Bath Circular via 2 Tunnels and a Canal Walk

Walk/Cycle route via a disused railway, Devonshire and Combe Down tunnels, Tucking Mill Viaduct, the Kennet and Avon Canal towpath, Dundas Aqueduct, and historic Bath

Length 12.4 miles ( 19.9 km) with 425 ft (125 meters) of ascent
Toughness 2 out of 10 - almost step free over cycle friendly paths
Maps
Features

This walk uses a newly opened (2013) walk/cycle path along a disused railway line with 2 tunnels and 2 viaducts. The return route is along the Kennet and Avon Canal tow path, passing the Dundas Aqueduct. The final stretch through the centre of historic Bath. The entire route is surfaced.

The walk heads west from the centre of Bath. If starting from Bath Station, you can follow the riverside path.

Cross the river and join the railway path. Follow it via a mix of cuttings, embankments and bridges. The first tunnel is the 409 metre (0.25 mile) long Devonshire Tunnel. The path crosses a viaduct over Lyncombe Vale. The second tunnel is the 1,672 metre (1 mile) long Combe Down tunnel, which is now the longest pedestrian tunnel in the country. Both tunnels have lighting, but is would be prudent to bring a torch. Finally the railway path crosses the Tucking Mill viaduct over Horsecombe Vale before reaching Midford. Being a former railway line, the path's gradients are gentle

Just before the Tucking Mill viaduct, there is a footpath (only) short cut (avoiding Midford) to Monkton Combe, saving 2km

Lunch is at The Hope and Anchor. If you have a bike, you can continue south along the Colliers Way / NN24 partly off road cycle route.

Head north east from Midford, along a quiet lane, to the Monkton Combe and the Wheelwrights Arms pub. Carry on to join a canal spur - The Somerset Coal Canal (cafe, Angelfish Restaurant) which soon joins the Kennet and Avon Canal towpath for the return journey by Dundas Aqueduct (which takes the canal over the River Avon). Follow the canal path (initially north, don't cross the aqueduct) back to Bath. There is a popular canal side pub at Bathampton on the way.

Leave the canal to take a short cut to the station through the historic old town. The route shown is a cycle friendly one. Walkers should feel free to vary it

Note that this route is not completely step-free. Several bridges on the former railway route were removed while it was closed. Not all of them have yet been replaced - see the 2 Tunnels Greenway News page.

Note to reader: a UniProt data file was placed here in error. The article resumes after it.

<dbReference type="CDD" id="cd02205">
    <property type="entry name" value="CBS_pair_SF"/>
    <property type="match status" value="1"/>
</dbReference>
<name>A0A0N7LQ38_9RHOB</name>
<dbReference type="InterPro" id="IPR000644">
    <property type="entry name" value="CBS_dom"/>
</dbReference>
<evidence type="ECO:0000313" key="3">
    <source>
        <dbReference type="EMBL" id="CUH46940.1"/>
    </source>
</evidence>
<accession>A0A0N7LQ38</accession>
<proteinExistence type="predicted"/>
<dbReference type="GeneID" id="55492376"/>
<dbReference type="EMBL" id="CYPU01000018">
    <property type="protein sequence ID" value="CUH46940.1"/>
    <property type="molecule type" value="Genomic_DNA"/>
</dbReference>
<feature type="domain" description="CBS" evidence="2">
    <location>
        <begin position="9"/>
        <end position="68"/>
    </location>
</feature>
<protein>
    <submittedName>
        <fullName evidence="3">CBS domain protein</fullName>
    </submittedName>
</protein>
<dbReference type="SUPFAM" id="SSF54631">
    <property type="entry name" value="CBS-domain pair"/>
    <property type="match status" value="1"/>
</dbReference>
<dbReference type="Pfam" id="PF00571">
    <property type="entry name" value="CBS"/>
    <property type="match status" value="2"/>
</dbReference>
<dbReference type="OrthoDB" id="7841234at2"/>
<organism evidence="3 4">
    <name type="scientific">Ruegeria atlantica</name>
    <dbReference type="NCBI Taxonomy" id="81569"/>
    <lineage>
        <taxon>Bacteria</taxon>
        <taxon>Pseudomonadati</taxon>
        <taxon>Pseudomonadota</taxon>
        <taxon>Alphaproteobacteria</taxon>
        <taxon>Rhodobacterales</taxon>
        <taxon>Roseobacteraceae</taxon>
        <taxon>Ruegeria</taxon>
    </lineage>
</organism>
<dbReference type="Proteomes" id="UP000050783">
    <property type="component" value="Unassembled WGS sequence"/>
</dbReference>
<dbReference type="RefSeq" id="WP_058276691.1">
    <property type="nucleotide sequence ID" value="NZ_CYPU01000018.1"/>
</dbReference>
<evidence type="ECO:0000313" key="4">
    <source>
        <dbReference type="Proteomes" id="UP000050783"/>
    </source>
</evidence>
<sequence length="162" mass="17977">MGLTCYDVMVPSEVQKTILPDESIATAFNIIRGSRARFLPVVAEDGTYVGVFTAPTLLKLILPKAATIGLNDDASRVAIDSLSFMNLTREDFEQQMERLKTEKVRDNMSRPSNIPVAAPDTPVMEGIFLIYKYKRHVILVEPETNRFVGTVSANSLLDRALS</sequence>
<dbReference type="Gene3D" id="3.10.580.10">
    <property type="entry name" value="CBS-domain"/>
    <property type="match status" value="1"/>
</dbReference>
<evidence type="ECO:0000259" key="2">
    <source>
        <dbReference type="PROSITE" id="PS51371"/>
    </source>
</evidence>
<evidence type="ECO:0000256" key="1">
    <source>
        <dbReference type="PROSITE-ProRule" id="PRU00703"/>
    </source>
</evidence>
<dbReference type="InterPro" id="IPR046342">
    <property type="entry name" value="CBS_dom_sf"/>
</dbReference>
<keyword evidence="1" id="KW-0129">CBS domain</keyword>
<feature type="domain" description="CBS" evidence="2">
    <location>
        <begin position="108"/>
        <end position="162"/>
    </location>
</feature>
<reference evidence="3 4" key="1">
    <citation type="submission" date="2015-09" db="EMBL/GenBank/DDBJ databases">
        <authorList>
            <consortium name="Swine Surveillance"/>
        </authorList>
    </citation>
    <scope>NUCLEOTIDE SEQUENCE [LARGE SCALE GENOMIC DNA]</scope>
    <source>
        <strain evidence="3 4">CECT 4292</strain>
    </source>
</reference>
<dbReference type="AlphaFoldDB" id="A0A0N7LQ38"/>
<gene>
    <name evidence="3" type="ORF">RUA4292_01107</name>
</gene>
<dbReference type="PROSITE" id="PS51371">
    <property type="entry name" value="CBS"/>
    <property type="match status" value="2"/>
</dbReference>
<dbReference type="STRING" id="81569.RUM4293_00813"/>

If you like this walk, there are lots of amazing "levanda" (canal) walks with tunnels through mountains in Madeira

Walk Options

(not shown on the map) In winter, or if you simply want a shorter walk, you could walk back over the hill directly to Bath, through Prior Park (NT) if you are a member, or via Claverton Down if you are not, following points 3.5 to 1 on the NT Bath Skyline Walk

As mentioned above, cyclists can continue south from Midford along the partly traffic free Colliers Way

You could cross the Aqueduct, and walk to Bradford-on-Avon, which has direct trains to Bath, and to London via Salisbury. See SWC Walk 6 : Bradford to Bath

History
  • Bath is a major tourist attraction.
  • The single track Bath Extension Line of the Somerset and Dorset Joint Railway (the "S&D, "Slow & Dirty", or, "Slow & Doubtful") closed in 1966. The start of the route now re-opened as an "urban greenway" with 2 tunnels under Bath's suburbs, and 2 viaducts. The first is the Devonshire Tunnel (409 metres). The second is the Combe Down Tunnel (1,672 metres), the site of a 1929 train crash when the driver was overcome by fumes.
  • The £1.9 million 2 Tunnels Greenway Project re-opened the route as an Urban Greenway (mixed use walk/cycle route) in 2013. The route is now managed by Sustrans. A description of the route
  • Kennet and Avon Canal
  • Dundas Aqueduct
Transport

By Train

Bath has a fast (1 hr 30 mins, direct) train service from London Paddington, and a much slower but cheaper one from London Waterloo (2 hrs 30 mins, direct or change at Salisbury).

However, there are problems: 1) these stations are outside the Network Card area, which makes the journey more expensive, and 2) the tickets on the fast trains from Paddington are much more expensive than the slower ones from Waterloo

  • Book a week or 2 in advance, and get "Advance" tickets. These are sold as one-way singles, and are about £10 each, so £20 return.
  • Travel in a group of 4, and use the GroupSave promotion, and travel for half price, about £24 each.
  • Its £47 is you buy a "Paddington" ticket on the day.

Suggested Train: Plan 3+ weeks in advance to allow advance tickets to be purchased. Take the first train after 9am from Paddington.

By Car

About 2 hrs 15 mins from London.

Park at Midford (i.e. away from Bath centre, for easy parking)

If making a weekend of it, Bristol, Avebury and Glastonbury are nearby.

Lunch

The Hope and Anchor Midford, BA2 7DD, 01225 832296

Wheelwrights Arms Country Inn, Monkton Combe, BA2 7HB, 01225 722287

Help Us!

After the walk, we would love to get your feedback

Photos

Upload your photos to the SWC Group on Flickr, and videos to Youtube. This walk's tags are:

swcwalks
swcwalk186
Profile
Trains

Out: (not a train station)

Back: (not a train station)

By Car

Start: BA1 1SU Directions

Amazon
Help

Start walking Large print Using GPS data

National Rail: 03457 48 49 50 • Travelline SE (bus times): 0871 200 2233 (12p/min) • TFL (London) : 0343 222 1234

Version

Jun-17

Copyright © Saturday Walkers Club. All Rights Reserved. No commercial use. No copying. No derivatives. Free with attribution for one time non-commercial use only. www.walkingclub.org.uk/site/license.shtml